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A Triumph for Edisto’s Heritage

We have wonderful news to share!  The $275,000 fundraising goal to fully restore the remainder of the Hutchinson House has been met!  One hundred and fifteen (115) donors came forward to help us reach our challenge match last winter, which got us up to $75,000.  That was a huge accomplishment, but then something even more amazing happened.  We received an anonymous $200,000 donation from an individual who wanted to ensure that we reached our total goal as soon as possible, in order to finish this amazing and important project.

This incredible support is humbling, justifying, and probably should have been anticipated, understanding the passion so many of you have to see this national treasure on Edisto come back to life.  We are truly grateful.  By pairing this $275,000 with the funding from the National Parks Service African American Civil Rights grant awarded to us last year, we have begun the process required to preserve, restore and replicate all aspects of the house as it stood the day Henry carried his bride Rosa over the threshold.

Our amazing team consisting of a Preservation Historian, Architectural Conservator, Structural Engineer, and Architectural firm are all working diligently with our staff and board to compile all the research, develop the preservation plan and complete the structural drawings this spring.   Then we will hand the information off to a preservation contractor to begin the work, as early as this summer.

The Hutchinson House continues to experience one triumph after another.  These recent donations are a stunning example of a shared vision and passion to see this heritage site come back to life for the betterment of everyone who will come in contact with it.

Stay tuned for more details and be sure to follow the progress in person or online at edisto.org.  Next up we will be establishing an endowment campaign to ensure funds will be available in perpetuity for annual maintenance and management.

Trail Around the Property Now Open

A trail around a portion of the Hutchinson House grounds is now open to the public. Once we have raised the money and are able to complete phase two, we will open the entire site to the public. Our goal is to use the house and site to share the story of how the land shaped so many lives on Edisto from the first land grant on the island in 1683, that included this property.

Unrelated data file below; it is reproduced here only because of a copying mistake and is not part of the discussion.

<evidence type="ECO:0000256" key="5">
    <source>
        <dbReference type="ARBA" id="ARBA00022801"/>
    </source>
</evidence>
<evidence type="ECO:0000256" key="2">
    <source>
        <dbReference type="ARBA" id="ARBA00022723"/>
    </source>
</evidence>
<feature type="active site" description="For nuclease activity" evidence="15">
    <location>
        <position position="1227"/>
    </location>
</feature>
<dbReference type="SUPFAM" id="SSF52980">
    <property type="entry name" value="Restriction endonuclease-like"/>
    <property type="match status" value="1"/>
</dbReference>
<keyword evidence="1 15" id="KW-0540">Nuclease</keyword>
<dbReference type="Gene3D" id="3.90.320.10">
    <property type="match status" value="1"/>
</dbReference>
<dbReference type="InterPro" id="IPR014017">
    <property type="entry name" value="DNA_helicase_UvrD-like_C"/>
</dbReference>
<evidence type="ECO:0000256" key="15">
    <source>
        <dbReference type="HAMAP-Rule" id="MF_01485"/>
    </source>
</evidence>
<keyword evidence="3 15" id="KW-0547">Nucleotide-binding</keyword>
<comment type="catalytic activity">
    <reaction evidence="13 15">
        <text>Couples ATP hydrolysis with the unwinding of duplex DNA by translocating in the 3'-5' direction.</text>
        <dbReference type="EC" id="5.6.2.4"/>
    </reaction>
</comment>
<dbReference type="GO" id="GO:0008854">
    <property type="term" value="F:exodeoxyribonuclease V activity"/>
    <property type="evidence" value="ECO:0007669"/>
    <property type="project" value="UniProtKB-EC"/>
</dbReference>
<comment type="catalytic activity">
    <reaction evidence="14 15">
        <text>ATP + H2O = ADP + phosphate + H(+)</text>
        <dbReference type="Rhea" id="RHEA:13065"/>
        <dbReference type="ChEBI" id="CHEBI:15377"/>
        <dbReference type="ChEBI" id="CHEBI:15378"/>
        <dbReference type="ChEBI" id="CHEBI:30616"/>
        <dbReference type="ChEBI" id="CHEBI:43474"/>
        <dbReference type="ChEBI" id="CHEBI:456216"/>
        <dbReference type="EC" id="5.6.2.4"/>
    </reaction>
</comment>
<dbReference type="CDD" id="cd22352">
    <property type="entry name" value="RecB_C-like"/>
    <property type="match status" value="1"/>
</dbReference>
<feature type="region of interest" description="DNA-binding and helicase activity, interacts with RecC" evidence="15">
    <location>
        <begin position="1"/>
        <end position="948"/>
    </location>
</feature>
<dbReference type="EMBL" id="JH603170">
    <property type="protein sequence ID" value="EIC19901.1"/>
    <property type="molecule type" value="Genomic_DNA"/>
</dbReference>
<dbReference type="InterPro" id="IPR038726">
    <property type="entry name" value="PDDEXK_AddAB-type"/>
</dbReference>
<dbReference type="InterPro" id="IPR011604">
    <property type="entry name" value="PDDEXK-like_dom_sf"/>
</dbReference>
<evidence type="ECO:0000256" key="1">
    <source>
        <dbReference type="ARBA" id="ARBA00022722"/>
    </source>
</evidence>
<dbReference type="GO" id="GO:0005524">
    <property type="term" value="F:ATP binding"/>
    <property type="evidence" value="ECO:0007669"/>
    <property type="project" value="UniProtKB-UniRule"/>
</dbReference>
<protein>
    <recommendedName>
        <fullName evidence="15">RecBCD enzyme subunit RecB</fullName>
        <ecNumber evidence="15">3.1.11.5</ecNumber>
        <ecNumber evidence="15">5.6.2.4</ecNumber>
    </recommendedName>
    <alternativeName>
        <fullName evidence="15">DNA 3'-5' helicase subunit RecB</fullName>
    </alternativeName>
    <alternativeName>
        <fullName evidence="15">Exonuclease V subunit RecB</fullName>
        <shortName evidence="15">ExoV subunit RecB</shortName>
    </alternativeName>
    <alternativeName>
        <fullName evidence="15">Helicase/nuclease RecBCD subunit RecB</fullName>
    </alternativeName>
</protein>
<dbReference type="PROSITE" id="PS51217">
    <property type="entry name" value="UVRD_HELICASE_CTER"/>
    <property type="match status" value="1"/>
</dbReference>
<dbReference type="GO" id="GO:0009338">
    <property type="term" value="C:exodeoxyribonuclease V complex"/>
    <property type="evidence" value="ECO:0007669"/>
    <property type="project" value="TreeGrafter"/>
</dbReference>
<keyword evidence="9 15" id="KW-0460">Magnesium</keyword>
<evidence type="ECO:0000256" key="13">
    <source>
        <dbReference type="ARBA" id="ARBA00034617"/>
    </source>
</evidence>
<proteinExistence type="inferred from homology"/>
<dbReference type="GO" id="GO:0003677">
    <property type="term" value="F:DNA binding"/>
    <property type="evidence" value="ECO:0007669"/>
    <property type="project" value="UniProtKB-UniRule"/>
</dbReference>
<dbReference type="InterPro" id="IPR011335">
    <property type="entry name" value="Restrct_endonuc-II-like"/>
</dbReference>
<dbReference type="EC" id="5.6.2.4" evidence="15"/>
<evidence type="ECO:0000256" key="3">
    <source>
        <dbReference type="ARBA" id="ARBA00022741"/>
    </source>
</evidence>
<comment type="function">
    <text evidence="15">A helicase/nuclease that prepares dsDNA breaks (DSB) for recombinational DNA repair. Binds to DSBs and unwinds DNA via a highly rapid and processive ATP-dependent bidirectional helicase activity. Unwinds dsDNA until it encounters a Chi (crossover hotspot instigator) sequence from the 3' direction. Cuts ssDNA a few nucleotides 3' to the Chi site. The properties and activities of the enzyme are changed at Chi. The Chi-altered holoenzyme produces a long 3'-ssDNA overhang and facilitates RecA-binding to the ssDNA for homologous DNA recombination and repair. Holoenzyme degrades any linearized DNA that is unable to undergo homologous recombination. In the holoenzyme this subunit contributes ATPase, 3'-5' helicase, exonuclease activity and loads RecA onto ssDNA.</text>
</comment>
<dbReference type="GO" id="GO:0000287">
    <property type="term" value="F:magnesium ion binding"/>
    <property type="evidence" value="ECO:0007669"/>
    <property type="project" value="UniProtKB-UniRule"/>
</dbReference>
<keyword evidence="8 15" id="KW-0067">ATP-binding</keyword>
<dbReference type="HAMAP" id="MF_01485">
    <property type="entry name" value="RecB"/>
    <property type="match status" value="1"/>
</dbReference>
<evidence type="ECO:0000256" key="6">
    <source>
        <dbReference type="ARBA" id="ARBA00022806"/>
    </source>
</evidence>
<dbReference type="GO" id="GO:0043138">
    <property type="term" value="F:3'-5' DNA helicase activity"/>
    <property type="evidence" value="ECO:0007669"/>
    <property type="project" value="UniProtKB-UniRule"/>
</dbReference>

Stewarding the Hutchinson’s Land

As a land trust, our primary goal is to preserve the ecological and agricultural integrity of the lands of Edisto Island and its surrounding coastal communities. To this end we must steward the land we own and the Hutchinson House is no exception. In fact, the Hutchinson House is the site of our most intense stewardship work. Because the property is publicly accessible, we have implemented many habitat improvement activities so we can interpret their importance to visitors.

Our environmental interpretation of the site compliments our historical interpretation to educate visitors on not just the importance of preserving our history as Edistonians but also our natural environment. Bluebird nestboxes, bat boxes, pollinator gardens, wildflower meadows, and a demonstration Sea Island Cotton plot provide us centerpieces to articulate the significance of protecting the land we steward.

Sea Island Cotton

As part of both our historical and environmental interpretation of the property, EIOLT maintains a small plot of Sea Island Cotton for demonstration. Henry Hutchinson made his living and based his entrepreneurial business on producing, processing, and selling Sea Island Cotton for the Charleston market. He planted his own lands in cotton and ginned cotton for his neighbors. Henry’s cotton gin was built inside the Clark Manor’s old cotton house, which Henry refurbished. A cotton house was a special two or three story outbuilding on a plantation that housed all of the cotton processing facilities. Here cotton from the field was dried, cleaned, ginned, cleaned again, and then packed in bales to be shipped to market. Henry is believed to have owned and operated a steam-powered McCarthy Gin in his cotton house, an expensive and modern machine for the time that could quickly handle massive amounts of cotton with few laborers. Henry acted as a middleman, handling the processing and shipping of the cotton and distributing the profits accordingly. Our demonstration Sea Island Cotton plot gives us a living exhibit to interpret this important facet of the Hutchinson’s history to visitors.

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